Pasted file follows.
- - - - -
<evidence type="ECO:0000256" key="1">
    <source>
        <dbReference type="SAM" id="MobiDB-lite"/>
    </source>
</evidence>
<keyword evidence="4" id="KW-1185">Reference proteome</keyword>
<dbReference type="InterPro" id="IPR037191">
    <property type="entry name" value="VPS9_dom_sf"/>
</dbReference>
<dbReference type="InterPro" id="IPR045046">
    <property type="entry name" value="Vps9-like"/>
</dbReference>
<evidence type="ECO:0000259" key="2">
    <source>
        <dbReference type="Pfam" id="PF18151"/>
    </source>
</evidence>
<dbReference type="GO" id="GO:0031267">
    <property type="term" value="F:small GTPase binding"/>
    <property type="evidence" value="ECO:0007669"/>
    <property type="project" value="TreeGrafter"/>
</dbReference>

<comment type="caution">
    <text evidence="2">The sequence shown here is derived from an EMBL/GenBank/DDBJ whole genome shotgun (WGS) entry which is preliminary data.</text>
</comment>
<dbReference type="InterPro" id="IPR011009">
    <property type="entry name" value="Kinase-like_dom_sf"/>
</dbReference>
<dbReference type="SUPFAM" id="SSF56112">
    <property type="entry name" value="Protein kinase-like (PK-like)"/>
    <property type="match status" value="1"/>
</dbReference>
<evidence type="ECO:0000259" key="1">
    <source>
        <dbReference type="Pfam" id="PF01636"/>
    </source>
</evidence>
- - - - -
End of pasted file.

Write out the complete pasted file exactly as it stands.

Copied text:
<evidence type="ECO:0000256" key="1">
    <source>
        <dbReference type="SAM" id="MobiDB-lite"/>
    </source>
</evidence>
<keyword evidence="4" id="KW-1185">Reference proteome</keyword>
<dbReference type="InterPro" id="IPR037191">
    <property type="entry name" value="VPS9_dom_sf"/>
</dbReference>
<dbReference type="InterPro" id="IPR045046">
    <property type="entry name" value="Vps9-like"/>
</dbReference>
<evidence type="ECO:0000259" key="2">
    <source>
        <dbReference type="Pfam" id="PF18151"/>
    </source>
</evidence>
<dbReference type="GO" id="GO:0031267">
    <property type="term" value="F:small GTPase binding"/>
    <property type="evidence" value="ECO:0007669"/>
    <property type="project" value="TreeGrafter"/>
</dbReference>

<comment type="caution">
    <text evidence="2">The sequence shown here is derived from an EMBL/GenBank/DDBJ whole genome shotgun (WGS) entry which is preliminary data.</text>
</comment>
<dbReference type="InterPro" id="IPR011009">
    <property type="entry name" value="Kinase-like_dom_sf"/>
</dbReference>
<dbReference type="SUPFAM" id="SSF56112">
    <property type="entry name" value="Protein kinase-like (PK-like)"/>
    <property type="match status" value="1"/>
</dbReference>
<evidence type="ECO:0000259" key="1">
    <source>
        <dbReference type="Pfam" id="PF01636"/>
    </source>
</evidence>